Michael Fields is thankful for every day he gets to spend with his daughter after surviving injuries sustained during a car crash.
Driving to work one day last fall, Michael Fields looked forward to celebrating his youngest daughter’s fourth birthday that evening. Minutes later, he stared down at his thigh bone and up at a bloody windshield. What he couldn’t see was the hole in his shattered skull.
Michael had crashed into a Jeep that stalled on Interstate 35E as he headed to his job as a field supervisor of a pool company. Despite the pain, he understood he had to escape his company van, which could explode if the chlorine he was hauling set off a chemical reaction.
“I had to get out, and I wasn’t getting out with a compound fracture,” he says.
Michael, age 35, pushed the bone back into his leg and banged on the window of the jammed door for help. He called on some boyhood training from Eagle Scouts to overcome the pain.
It wasn’t until firefighters cut him out of the vehicle that he learned how bad it was.
Michael’s medical team had to rebuild his shattered femur, repair the surrounding tissue and his kneecap, and induce bone formation
Repairing the gaping hole in his head became the top priority when paramedics took him to Methodist Dallas Medical Center, which is a Level I trauma center. Michael’s wife, Evelyn, rushed to the hospital from work.
“It was hard to look at Michael’s injuries,” Evelyn says. “His head was so swollen.”
Jennifer Burris, MD, trauma surgeon on the medical staff at Methodist Dallas, stabilized Michael by gently irrigating and temporarily covering his skull fracture. She called on two fellow surgeons to help. Bala Giri, MD, neurosurgeon on the Methodist Dallas medical staff, joined Dr. Burris.
The left side of Michael’s skull was shattered, and bone shards, along with bits of glass and metal, were deeply embedded in his brain. Michael’s brain was bleeding inside and out, and one of his neck vertebra was broken.
“I’ve worked at Methodist Dallas for 20 years, and I’ve had maybe two or three cases with an injury that severe,” Dr. Giri says.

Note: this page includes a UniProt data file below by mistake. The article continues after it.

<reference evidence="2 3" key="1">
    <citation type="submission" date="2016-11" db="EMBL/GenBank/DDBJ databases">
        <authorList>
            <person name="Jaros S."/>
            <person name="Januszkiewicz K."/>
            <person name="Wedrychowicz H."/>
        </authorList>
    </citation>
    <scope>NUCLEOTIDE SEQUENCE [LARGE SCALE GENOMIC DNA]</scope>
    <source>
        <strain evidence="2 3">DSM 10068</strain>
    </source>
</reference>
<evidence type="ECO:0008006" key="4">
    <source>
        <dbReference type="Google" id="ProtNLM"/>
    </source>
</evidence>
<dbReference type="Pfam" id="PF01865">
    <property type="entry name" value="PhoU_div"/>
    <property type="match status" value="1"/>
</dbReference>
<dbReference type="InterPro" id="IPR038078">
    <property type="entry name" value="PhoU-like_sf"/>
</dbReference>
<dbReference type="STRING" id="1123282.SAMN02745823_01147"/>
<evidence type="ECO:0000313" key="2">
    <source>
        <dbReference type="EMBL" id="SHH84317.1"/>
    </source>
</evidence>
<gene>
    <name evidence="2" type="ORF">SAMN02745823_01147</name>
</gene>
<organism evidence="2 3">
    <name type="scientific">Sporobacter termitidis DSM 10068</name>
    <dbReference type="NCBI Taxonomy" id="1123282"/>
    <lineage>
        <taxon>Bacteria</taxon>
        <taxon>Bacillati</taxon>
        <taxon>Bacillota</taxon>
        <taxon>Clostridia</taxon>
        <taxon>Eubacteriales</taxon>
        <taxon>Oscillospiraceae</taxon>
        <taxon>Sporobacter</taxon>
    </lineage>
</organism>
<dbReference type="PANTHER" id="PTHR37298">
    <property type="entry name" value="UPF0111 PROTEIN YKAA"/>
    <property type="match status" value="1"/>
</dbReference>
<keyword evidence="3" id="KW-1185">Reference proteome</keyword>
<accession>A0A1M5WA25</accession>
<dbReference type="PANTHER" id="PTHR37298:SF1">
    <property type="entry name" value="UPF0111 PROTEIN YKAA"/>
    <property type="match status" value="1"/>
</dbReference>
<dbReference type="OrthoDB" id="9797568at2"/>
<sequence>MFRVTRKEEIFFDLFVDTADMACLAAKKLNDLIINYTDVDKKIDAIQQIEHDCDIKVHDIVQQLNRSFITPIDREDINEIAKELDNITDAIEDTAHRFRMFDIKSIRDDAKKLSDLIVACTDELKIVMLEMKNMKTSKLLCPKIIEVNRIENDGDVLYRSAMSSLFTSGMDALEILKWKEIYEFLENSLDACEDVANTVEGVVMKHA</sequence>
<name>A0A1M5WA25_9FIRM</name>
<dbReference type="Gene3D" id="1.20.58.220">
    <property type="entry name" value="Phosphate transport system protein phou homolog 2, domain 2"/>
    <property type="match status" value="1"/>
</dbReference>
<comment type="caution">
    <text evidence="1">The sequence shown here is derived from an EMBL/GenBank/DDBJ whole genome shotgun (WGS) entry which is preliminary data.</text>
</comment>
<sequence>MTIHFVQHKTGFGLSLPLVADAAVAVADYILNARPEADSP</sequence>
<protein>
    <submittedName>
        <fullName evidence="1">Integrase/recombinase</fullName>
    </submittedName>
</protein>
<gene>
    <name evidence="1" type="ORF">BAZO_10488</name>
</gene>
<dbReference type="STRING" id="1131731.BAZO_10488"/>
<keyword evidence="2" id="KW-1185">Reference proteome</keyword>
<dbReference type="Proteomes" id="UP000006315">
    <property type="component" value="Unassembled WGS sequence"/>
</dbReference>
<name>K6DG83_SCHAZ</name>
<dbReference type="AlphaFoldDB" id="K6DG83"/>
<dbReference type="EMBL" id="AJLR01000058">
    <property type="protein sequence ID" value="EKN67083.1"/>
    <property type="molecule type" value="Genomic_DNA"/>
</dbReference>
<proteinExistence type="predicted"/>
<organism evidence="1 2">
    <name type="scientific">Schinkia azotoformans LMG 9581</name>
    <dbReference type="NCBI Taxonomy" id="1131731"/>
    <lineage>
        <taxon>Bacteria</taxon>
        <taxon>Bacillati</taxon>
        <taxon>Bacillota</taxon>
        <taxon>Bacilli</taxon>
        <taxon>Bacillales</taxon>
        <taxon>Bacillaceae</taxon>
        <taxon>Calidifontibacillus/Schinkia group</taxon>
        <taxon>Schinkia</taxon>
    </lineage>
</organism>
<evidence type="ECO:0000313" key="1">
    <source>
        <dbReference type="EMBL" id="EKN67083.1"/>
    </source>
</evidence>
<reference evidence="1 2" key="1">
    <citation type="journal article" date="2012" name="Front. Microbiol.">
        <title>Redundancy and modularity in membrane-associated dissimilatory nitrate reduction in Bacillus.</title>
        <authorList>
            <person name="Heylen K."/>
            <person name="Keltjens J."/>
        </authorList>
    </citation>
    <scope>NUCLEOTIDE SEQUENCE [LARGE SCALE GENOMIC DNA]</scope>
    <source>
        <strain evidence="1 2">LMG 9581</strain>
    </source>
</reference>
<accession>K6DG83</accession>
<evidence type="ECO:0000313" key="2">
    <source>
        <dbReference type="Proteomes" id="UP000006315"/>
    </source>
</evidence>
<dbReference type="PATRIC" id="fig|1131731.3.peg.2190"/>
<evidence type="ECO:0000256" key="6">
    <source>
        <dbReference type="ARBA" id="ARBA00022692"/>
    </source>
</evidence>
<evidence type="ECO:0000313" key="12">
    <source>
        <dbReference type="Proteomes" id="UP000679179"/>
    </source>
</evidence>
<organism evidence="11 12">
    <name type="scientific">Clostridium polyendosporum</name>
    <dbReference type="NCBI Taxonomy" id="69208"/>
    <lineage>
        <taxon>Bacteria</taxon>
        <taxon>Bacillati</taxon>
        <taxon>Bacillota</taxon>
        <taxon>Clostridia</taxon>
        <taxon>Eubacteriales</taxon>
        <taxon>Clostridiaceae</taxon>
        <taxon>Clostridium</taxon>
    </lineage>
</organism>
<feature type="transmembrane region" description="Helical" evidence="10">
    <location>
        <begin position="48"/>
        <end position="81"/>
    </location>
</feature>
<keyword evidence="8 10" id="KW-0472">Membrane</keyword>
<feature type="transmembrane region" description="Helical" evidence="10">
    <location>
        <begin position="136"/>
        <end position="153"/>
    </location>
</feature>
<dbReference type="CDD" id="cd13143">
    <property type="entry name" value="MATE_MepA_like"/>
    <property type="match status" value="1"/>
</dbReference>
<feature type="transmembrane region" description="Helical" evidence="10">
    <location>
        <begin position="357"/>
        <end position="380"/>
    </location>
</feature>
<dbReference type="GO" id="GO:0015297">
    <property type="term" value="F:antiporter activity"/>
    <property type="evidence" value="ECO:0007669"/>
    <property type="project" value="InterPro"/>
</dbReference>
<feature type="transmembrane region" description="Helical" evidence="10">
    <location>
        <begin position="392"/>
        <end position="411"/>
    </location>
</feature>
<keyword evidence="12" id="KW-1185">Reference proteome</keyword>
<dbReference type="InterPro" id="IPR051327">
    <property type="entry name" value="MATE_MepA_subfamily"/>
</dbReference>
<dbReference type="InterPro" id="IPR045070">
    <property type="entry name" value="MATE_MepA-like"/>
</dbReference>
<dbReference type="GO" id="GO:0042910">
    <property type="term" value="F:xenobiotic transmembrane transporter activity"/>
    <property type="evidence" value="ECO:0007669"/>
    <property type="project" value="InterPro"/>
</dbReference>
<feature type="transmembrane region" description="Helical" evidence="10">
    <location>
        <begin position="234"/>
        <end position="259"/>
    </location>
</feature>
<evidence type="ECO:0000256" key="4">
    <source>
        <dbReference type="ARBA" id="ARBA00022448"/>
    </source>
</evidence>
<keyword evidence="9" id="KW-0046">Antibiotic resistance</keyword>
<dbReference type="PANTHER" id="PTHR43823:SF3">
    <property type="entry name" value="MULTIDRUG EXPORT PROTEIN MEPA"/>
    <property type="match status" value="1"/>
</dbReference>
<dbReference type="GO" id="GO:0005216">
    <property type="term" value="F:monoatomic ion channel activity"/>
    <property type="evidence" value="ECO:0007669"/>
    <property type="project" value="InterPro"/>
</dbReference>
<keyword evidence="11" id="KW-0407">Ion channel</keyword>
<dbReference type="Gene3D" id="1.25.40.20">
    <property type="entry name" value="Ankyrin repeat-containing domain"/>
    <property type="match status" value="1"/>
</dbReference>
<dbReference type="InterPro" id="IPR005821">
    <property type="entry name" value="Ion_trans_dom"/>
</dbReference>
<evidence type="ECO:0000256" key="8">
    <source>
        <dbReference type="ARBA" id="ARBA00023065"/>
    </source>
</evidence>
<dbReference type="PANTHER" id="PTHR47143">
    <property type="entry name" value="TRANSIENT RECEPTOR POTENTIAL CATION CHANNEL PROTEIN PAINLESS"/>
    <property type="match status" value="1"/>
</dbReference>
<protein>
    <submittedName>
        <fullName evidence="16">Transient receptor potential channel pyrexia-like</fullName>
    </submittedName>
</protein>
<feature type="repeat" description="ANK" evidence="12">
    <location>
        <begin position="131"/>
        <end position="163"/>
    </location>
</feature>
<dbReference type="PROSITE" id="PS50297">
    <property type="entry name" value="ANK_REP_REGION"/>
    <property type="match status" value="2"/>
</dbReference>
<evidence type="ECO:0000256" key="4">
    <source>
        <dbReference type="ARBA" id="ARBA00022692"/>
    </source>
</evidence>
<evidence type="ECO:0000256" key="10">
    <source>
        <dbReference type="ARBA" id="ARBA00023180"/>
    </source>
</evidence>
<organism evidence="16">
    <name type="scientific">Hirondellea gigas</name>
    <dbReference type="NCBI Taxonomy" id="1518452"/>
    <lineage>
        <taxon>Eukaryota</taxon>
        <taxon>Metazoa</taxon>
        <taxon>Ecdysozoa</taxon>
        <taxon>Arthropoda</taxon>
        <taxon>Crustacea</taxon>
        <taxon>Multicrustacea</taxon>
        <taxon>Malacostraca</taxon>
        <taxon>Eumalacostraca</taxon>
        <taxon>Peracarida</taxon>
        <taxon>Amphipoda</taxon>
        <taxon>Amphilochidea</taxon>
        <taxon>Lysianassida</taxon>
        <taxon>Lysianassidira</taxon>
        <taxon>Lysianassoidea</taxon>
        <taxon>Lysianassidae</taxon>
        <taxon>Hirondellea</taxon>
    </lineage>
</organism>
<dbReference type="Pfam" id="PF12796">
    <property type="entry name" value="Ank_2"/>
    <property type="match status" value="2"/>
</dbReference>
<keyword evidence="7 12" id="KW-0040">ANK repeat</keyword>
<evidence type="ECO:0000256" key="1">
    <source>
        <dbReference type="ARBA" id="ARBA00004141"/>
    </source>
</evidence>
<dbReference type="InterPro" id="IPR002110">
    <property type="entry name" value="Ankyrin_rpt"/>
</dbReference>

Dr. Giri controlled the bleeding, removed the debris, and patched the brain’s protective membrane with bovine tissue that would mesh with new cell growth. Then, he reconstructed Michael’s skull with a titanium plate and screws.
“He had such a bad fracture, there was no way to put all of the pieces together,” Dr. Giri says. “I wanted it to look as normal as possible.”
As Dr. Giri finished, Niladri Basu, MD, orthopedic trauma surgeon on the medical staff at Methodist Dallas, began to rebuild Michael’s shattered femur and fractured kneecap.
“It’s one of the worst cases I’ve ever seen in terms of the amount of damage,” Dr. Basu says. “We had to do a full restoration of his limb, repair the soft tissue, and induce the creation of new bone.”
Michael would have two more surgeries over the next couple of months to address his extensive injuries.
After two months of speech, occupational, and physical therapies to repair Michael’s brain, he could speak again and get around his home with a walker.
“It really is a miracle,” says Michael, sitting with his leg in a brace at his home in Red Oak. “I’m thankful every day.”
Boosted by Michael’s determination and age, his recovery has been nothing short of phenomenal.
“It’s just like recovering from a stroke,” Dr. Giri says. “Every time I see him, it is one of the most gratifying experiences.”
Less than nine months after the Nov. 12 accident, Michael is back on his feet and walking. His leg was reconstructed with bone and marrow grafts and held together by a scaffold of steel plates and screws. This year, he won’t miss his daughter’s birthday.
“I’m so grateful that I have the opportunity to celebrate my daughter’s fifth birthday with her,” he says.
Michael is grateful to God, the firefighters and paramedics, and the devoted team at Methodist Dallas.
“You realize how fortunate you are to have a place like Methodist Dallas in an emergency,” Michael says. “You can’t thank someone enough for their ability to save your life.”